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Proliferation and differentiation of Trypanosoma cruzi inside its vector have a new trigger: redox status

Nogueira NP1, Saraiva FM1, Sultano PE1, Cunha PR2, Laranja GA1, Justo GA3, Sabino KC3, Coelho MG3, Rossini A4, Atella GC5, Paes MC6. PLoS One. 2015 ;10(2):e0116712.

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1Laboratório de Interação Tripanossomatídeos e Vetores-Departamento de Bioquímica, Instituto de Biologia Roberto Alcantara Gomes (IBRAG), Universidade do Estado do Rio de Janeiro (UERJ), Rio de Janeiro, Brasil.

2Laboratório de Bioquímica de Lipídeos e Lipoproteínas-Instituto de Bioquímica Médica Leopoldo de Meis (IBqM), Universidade Federal do Rio de Janeiro (UFRJ)-Rio de Janeiro, Brasil.

3Laboratório de Imunologia Aplicada à Bioquímica de Proteínas e Produtos Naturais-Departamento de Bioquímica, Instituto de Biologia Roberto Alcantara Gomes (IBRAG), Universidade do Estado do Rio de Janeiro (UERJ), Rio de Janeiro, Brasil.

4Laboratório de Toxicologia e Biologia Molecular, Departamento de Bioquímica, Instituto de Biologia Roberto Alcantara Gomes (IBRAG), Universidade do Estado do Rio de Janeiro (UERJ), Rio de Janeiro, Brasil.

5Instituto Nacional de Ciência e Tecnologia-Entomologia Molecular (INCT-EM)-Rio de Janeiro, Brasil; Laboratório de Bioquímica de Lipídeos e Lipoproteínas-Instituto de Bioquímica Médica Leopoldo de Meis (IBqM), Universidade Federal do Rio de Janeiro (UFRJ)-Rio de Janeiro, Brasil.

6Laboratório de Interação Tripanossomatídeos e Vetores-Departamento de Bioquímica, Instituto de Biologia Roberto Alcantara Gomes (IBRAG), Universidade do Estado do Rio de Janeiro (UERJ), Rio de Janeiro, Brasil; Instituto Nacional de Ciência e Tecnologia-Entomologia Molecular (INCT-EM)-Rio de Janeiro, Brasil.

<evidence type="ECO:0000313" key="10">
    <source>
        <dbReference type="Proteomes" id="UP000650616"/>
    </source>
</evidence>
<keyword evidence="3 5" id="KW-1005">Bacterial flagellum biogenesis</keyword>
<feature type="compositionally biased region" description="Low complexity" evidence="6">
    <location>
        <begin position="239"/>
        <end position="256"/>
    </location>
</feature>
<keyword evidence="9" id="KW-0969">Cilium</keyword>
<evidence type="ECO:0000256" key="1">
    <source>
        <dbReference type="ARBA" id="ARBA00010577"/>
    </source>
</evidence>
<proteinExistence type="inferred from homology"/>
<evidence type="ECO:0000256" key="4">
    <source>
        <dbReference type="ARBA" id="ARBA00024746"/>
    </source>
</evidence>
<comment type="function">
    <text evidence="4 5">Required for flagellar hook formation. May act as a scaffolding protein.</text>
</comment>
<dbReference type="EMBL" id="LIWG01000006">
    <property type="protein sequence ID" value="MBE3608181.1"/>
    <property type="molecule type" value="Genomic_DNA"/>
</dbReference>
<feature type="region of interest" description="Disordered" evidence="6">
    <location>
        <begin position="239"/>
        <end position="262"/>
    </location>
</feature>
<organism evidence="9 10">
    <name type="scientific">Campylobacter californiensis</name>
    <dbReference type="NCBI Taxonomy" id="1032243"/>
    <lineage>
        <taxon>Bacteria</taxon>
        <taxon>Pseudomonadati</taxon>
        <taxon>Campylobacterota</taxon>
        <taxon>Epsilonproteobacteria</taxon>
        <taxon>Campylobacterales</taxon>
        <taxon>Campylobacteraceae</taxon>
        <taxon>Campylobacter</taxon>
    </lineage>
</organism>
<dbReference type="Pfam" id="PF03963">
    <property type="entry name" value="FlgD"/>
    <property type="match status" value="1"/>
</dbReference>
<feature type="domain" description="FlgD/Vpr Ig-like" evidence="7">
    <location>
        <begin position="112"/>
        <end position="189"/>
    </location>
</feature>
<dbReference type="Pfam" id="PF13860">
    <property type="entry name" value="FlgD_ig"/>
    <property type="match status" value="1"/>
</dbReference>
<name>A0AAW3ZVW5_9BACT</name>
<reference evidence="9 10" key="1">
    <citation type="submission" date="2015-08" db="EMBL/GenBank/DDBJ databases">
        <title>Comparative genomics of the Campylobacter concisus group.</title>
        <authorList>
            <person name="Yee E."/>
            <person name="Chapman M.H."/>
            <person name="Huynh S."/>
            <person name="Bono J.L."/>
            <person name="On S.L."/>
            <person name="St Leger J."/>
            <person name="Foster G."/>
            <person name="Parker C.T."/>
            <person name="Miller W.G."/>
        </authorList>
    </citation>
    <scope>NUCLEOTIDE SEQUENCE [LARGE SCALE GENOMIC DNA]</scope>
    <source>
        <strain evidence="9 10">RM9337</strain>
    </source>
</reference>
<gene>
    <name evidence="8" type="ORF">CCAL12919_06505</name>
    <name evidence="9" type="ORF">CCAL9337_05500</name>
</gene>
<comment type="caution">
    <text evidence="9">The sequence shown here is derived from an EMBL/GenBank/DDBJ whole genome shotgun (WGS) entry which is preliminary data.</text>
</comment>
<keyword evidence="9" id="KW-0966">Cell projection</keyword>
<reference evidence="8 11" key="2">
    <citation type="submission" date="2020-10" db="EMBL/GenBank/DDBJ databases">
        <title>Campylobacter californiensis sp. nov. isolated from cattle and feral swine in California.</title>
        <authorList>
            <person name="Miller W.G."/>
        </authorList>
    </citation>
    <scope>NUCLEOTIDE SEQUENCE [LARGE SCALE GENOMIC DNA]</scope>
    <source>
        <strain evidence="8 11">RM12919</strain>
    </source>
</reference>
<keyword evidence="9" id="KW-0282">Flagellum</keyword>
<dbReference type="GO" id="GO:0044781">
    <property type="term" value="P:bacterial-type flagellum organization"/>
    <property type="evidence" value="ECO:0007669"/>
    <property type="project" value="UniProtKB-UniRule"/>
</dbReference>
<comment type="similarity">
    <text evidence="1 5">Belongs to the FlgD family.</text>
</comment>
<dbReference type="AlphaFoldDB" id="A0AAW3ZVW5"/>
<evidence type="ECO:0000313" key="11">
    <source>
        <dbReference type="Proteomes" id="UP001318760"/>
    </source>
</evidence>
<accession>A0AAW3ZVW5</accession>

Abstract

Trypanosoma cruzi proliferate and differentiate inside different compartments of triatomines gut that is the first environment encountered by T. cruzi. Due to its complex life cycle, the parasite is constantly exposed to reactive oxygen species (ROS). We tested the influence of the pro-oxidant molecules H2O2 and the superoxide generator, Paraquat, as well as, metabolism products of the vector, with distinct redox status, in the proliferation and metacyclogenesis. These molecules are heme, hemozoin and urate. We also tested the antioxidants NAC and GSH. Heme induced the proliferation of epimastigotes and impaired the metacyclogenesis. β-hematin, did not affect epimastigote proliferation but decreased parasite differentiation. Conversely, we show that urate, GSH and NAC dramatically impaired epimastigote proliferation and during metacyclogenesis, NAC and urate induced a significant increment of trypomastigotes and decreased the percentage of epimastigotes. We also quantified the parasite loads in the anterior and posterior midguts and in the rectum of the vector by qPCR. The treatment with the antioxidants increased the parasite loads in all midgut sections analyzed. In vivo, the group of vectors fed with reduced molecules showed an increment of trypomastigotes and decreased epimastigotes when analyzed by differential counting. Heme stimulated proliferation by increasing the cell number in the S and G2/M phases, whereas NAC arrested epimastigotes in G1 phase. NAC greatly increased the percentage of trypomastigotes. Taken together, these data show a shift in the triatomine gut micro environment caused by the redox status may also influence T. cruzi biology inside the vector. In this scenario, oxidants act to turn on epimastigote proliferation while antioxidants seem to switch the cycle towards metacyclogenesis. This is a new insight that defines a key role for redox metabolism in governing the parasitic life cycle.

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Proliferation and differentiation of Trypanosoma cruzi inside its vector have a new trigger: redox status. Global Medical Discovery